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(Bloomberg) — Pralhad Joshi, who is credited with boosting Indian coal production to a record, has been appointed renewable energy minister, where he’ll be tasked with speeding adoption of solar and wind. 

The 61-year-old Bharatiya Janata Party lawmaker from the the southern state of Karnataka, was appointed to Prime Minister Narendra Modi’s cabinet over the weekend. He will also head the consumer affairs and public distribution ministry, the government said in a statement late Monday.

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One of Joshi’s main challenges will be to accelerate the addition of new renewable power capacity. The world’s third-biggest emitter is facing an uphill task to hit a goal of nearly tripling clean power projects to 500 gigawatts by the end of the decade, with annual installations well short of what’s needed to meet the target.

Unlike his predecessor Raj Kumar Singh, who lost his parliamentary seat in Bihar, Joshi’s task will be complicated by not having the power ministry under his command. That will require deft coordination to ensure the transmission and distribution infrastructure keeps pace with the addition of solar and wind generation.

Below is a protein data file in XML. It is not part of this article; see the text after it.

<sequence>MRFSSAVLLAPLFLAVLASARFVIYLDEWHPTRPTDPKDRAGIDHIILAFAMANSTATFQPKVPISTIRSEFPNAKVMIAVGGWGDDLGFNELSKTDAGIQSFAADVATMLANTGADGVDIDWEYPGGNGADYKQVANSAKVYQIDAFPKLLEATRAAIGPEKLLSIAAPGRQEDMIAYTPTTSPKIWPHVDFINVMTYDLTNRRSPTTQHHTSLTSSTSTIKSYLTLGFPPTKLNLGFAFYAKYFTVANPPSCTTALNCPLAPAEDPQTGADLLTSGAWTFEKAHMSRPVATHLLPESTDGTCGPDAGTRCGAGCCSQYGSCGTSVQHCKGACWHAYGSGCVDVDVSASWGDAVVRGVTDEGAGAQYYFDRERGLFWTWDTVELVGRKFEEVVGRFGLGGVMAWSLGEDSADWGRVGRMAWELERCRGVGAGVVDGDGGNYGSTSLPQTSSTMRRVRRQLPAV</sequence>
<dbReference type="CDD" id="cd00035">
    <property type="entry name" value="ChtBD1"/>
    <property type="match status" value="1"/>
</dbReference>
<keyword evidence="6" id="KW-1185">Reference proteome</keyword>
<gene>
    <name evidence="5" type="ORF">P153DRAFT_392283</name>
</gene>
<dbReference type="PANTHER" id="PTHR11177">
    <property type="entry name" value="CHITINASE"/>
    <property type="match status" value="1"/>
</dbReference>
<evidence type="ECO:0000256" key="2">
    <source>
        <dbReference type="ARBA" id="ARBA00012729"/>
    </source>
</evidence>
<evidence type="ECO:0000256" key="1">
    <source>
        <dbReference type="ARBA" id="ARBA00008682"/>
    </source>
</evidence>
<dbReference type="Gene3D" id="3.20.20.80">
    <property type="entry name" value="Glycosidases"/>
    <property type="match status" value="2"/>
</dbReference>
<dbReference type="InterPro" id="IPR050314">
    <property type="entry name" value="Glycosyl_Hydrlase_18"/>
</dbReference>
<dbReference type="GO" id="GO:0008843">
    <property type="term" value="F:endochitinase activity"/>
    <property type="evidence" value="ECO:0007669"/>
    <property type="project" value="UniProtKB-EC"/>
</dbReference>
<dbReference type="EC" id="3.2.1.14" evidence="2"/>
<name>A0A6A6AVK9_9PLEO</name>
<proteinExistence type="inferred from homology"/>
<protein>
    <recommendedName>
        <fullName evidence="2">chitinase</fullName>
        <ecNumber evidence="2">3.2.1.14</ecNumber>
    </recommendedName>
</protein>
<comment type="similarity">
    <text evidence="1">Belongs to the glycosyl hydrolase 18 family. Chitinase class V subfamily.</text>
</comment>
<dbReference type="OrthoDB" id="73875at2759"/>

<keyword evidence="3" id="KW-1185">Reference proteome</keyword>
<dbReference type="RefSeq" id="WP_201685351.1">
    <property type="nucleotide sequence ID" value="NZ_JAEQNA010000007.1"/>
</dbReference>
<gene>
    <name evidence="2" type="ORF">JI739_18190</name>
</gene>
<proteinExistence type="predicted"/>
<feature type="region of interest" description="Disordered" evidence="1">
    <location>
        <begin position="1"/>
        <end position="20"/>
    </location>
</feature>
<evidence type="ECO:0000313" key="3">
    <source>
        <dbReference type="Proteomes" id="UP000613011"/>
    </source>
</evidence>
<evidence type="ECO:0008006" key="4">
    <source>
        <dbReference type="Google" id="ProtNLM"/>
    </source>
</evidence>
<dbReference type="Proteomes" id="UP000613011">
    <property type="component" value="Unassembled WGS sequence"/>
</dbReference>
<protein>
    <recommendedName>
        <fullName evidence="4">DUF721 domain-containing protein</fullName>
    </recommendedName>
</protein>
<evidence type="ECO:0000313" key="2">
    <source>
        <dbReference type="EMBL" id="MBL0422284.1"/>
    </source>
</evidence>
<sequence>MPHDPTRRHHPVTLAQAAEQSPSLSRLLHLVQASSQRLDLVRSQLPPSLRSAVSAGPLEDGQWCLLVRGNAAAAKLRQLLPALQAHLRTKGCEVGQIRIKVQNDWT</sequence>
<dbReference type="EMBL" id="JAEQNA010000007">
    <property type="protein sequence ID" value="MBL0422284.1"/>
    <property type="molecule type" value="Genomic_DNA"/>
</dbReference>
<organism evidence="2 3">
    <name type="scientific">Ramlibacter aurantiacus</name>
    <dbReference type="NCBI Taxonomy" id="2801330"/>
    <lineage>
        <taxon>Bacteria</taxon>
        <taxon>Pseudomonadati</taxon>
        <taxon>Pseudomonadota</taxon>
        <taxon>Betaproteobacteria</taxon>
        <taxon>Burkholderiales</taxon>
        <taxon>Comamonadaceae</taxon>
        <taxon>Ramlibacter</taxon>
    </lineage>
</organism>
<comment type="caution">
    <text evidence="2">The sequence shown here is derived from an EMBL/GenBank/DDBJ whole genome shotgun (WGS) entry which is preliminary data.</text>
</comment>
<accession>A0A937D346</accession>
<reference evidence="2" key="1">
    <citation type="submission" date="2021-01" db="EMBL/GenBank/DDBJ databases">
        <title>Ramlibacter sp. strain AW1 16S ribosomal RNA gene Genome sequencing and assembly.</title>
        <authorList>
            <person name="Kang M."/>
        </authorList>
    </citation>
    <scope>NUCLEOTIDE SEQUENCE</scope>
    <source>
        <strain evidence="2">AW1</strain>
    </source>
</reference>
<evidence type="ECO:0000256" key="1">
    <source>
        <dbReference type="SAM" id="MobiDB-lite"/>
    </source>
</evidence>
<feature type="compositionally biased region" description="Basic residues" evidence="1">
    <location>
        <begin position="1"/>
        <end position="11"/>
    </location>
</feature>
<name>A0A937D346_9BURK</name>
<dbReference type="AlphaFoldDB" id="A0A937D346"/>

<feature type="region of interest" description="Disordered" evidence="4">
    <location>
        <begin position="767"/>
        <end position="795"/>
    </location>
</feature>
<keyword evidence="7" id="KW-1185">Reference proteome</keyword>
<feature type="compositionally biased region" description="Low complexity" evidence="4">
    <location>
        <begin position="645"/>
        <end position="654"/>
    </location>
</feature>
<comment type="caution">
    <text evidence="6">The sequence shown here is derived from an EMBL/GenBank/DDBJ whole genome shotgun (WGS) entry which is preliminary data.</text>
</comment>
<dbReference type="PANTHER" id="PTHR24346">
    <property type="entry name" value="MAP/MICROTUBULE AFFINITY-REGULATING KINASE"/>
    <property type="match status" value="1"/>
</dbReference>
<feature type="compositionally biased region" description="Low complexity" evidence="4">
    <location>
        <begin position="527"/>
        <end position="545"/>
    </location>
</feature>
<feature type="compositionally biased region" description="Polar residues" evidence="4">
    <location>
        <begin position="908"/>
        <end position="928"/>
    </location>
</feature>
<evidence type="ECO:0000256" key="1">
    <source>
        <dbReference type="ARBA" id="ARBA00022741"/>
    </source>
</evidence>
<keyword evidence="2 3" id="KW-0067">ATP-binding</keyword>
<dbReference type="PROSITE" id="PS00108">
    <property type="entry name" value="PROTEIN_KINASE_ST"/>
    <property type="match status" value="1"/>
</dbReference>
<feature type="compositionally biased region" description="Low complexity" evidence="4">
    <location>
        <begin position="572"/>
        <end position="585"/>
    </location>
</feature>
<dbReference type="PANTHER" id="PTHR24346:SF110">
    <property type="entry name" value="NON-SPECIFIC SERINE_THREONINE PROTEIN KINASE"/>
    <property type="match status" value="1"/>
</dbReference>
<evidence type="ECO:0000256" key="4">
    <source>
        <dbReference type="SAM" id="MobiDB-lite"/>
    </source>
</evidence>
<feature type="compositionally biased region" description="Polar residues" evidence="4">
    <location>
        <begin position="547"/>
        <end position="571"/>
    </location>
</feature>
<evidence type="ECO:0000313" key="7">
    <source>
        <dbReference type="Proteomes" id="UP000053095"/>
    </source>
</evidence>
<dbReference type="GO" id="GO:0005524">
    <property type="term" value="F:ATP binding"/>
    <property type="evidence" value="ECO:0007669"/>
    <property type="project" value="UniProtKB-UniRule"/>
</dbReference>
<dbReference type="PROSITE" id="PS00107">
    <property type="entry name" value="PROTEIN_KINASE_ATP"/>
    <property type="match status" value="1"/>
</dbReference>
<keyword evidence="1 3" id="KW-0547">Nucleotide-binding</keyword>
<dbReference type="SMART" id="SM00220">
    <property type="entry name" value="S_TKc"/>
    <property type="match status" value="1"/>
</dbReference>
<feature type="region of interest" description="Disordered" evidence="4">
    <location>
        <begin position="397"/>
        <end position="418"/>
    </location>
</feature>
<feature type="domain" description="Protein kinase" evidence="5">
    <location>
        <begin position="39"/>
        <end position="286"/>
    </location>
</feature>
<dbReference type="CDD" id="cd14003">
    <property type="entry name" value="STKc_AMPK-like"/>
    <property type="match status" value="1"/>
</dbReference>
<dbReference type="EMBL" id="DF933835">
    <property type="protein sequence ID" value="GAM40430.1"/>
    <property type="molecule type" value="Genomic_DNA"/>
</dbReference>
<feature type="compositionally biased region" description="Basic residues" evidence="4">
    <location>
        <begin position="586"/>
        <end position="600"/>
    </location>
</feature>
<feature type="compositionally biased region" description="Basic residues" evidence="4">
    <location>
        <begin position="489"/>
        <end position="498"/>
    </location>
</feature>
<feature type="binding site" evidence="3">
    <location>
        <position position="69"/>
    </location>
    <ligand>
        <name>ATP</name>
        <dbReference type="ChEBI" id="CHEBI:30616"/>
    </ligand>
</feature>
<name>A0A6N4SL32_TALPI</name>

“I expect renewables to be the future of India’s energy,” Joshi told reporters at his office on Tuesday. “It’s already contributing to our energy security and we’ll make sure to increase its share further.”

“It may seem paradoxical, but it can go a long way for India’s energy security if the minister is able to broaden the horizon and assess how much renewable energy can contribute,” said Aarti Khosla, a director at consultancy Climate Trends. “Making that shift from a traditional industry like coal is a huge opportunity, if seized well.” 

Over the past five years, Joshi worked to cut coal imports by raising domestic output as global prices surged. He eased terms of mine auctions to attract more private companies and pushed state miners to invest in expanding capacity. Still, imports of the fossil fuel, which accounts for nearly three-quarters of India’s power mix, rose to a three-year high in the year through March 2023, driven by surging electricity demand.   

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